Microplastics found in Arau River water sample in Indonesia

More and more studies reveal the prevalence of microplastics not only in the environment but also in human bodies. These micropollutants have invaded food chains, the air we breathe, and water bodies that are key to peoples’ livelihood and survival. 

In Indonesia, #breakfreefromplastic movement member Ecological Observation and Wetlands Conservation (ECOTON) set out on a 300-day journey to examine the state of 68 rivers in the country. Their initiative Nusantara River Expedition has been documenting the pollution and water quality of the rivers.

Video shows floating garbage in Arau River in the city of Padang in West Sumatra province.
Despite having waste cleaners, new trash gets into the river every day.

In Padang city in West Sumatra province, ECOTON was joined by fellow AZWI (Alliance for Zero Waste Indonesia) member WALHI-West Sumatra (Indonesian Forum Environment), where they have found over 20 illegal dumpsites. These dumpsites, along with plastic debris in the Arau river, were identified as the primary sources of microplastic in the city.

Aside from collecting water samples, ECOTON and WALHI-West Sumatra also conducted a brand audit, in which volunteers identified the top brands polluting the river: Unilever, Danone, Coca-Cola, Indofood, and Wings.

International fast-moving consumer goods (FMCG) corporations Unilever and Coca-Cola also topped the global brand audits conducted by #breakfreefromplastic in 2021. They also figure consistently in the annual brand audits over the past five years.

Various environment groups have been calling for corporate accountability on the proliferation of single-use plastics worldwide. Most notably, a global campaign recently launched by Quit Sachets is specifically calling on Unilever to stop the use of sachets and other false solutions to plastic pollution that the corporation supports especially in Indonesia.
 
Sachets are single-use pouches used across Asian markets, often containing small portions of basic goods such as shampoo, laundry detergent, instant coffee, and soy sauce. In Indonesia, they reportedly make up 16% percent of plastic waste in the country, or about 768,000 tonnes per year. With no market value and no commercially-viable choices for safe treatment, disposal options for sachets are limited, with local governments forced to bury or burn them. Moreover, FMCGs like Unilever have partnered with cement companies to burn plastic waste in cement kilns. Cement company SBI, for example, can accommodate up to 30,000 tonnes of plastic waste per year.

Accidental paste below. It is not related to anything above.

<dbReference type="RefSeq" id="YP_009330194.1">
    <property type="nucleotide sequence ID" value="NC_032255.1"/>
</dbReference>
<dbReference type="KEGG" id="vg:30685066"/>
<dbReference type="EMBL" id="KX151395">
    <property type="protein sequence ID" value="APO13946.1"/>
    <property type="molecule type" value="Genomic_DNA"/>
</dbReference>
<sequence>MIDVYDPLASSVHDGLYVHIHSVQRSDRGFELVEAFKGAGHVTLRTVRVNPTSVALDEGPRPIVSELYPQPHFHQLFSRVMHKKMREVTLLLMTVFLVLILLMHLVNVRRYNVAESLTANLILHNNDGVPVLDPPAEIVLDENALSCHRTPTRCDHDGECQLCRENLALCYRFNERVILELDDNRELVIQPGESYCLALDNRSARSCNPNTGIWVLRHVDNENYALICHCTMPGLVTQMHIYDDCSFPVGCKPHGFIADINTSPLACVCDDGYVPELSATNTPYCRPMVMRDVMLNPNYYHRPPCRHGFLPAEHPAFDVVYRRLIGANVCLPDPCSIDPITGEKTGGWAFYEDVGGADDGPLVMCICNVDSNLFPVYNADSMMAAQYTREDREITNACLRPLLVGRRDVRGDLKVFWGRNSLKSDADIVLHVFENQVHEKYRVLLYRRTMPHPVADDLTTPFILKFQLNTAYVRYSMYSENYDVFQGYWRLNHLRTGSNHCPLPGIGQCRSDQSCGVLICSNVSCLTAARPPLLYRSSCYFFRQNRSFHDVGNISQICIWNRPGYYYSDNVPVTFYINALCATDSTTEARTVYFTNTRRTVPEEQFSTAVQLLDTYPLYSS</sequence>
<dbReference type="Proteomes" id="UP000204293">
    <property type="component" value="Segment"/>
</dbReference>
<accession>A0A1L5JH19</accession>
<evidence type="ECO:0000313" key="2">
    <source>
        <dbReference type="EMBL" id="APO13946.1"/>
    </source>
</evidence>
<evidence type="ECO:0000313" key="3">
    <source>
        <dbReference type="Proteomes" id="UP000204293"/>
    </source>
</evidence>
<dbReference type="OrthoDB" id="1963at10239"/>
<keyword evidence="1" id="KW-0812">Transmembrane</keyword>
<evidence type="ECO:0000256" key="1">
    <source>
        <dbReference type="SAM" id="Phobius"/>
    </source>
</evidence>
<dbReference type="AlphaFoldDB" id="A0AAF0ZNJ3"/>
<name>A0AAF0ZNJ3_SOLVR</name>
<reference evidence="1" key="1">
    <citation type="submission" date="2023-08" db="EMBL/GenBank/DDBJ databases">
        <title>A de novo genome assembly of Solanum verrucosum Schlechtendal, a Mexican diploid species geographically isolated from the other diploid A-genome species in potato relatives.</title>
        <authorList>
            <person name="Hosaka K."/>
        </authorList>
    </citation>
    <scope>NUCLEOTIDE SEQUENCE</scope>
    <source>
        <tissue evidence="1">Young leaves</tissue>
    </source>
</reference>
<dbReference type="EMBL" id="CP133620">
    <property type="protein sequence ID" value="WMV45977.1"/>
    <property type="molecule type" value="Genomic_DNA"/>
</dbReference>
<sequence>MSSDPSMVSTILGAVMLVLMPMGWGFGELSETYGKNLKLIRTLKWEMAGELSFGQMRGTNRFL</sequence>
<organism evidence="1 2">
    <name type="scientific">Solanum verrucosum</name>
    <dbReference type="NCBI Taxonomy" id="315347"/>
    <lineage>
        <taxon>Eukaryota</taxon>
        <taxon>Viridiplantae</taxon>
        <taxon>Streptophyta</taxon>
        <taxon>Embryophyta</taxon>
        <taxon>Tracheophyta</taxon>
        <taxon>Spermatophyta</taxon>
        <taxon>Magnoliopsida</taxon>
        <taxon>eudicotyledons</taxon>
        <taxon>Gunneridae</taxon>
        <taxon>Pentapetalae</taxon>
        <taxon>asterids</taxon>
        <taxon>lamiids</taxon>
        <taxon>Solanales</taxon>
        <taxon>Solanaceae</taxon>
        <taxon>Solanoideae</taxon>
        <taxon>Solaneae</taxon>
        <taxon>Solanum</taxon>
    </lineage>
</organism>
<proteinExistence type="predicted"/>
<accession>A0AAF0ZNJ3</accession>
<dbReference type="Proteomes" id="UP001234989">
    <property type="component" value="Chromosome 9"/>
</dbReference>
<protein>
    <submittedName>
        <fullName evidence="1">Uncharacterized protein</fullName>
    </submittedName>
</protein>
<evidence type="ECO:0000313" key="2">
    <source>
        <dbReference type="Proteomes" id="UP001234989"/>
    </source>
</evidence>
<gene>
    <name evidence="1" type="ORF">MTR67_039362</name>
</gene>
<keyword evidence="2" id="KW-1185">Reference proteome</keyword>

Arau River, Padang, West Sumatra—WALHI (Indonesian Forum Environment) and ECOTON held up posters calling out corporations responsible for producing single-use plastic that end up polluting the rivers.

A rapid test of the water sample from Arau river on May 10, 2022 found 420 microplastic pollutants in 100 liters of river water—proof of the dismal state of the river.

“Most of them, 85%, is filament fragmentation from clear plastic and sachet (foil packaging),” said ECOTON’s Executive Director, Prigi Arisandi.


“The water sample was then cleaned and poured into a petri dish. Garbage and plastic are separated by a micropointer. The material suspected of being microplastic is rubbed with a pointer and if it is not broken or fragmented, it is categorized as microplastic… 420 particles measuring 1000-2500 microns in the type of filament or clear sheet and 20 particles in the type of fiber or yarn. The source of fiber is textile or polyester which is removed in the laundry process. Meanwhile, the filaments came from plastic bags, clear plastic and sachets.” —ECOTON

Garbage are found in Arau River in the city of Padang in West Sumatra province

With various wastes and microplastic contaminating the Arau river, Arisandi emphasized the need to have good solid waste management and regulations to reduce single-use plastics in the city.

Follow the Nusantara River Expedition on YouTube as they continue to document the health of rivers in Indonesia. Regular updates and findings are also featured on ECOTON’s Facebook page.

All photos and videos are property of ECOTON.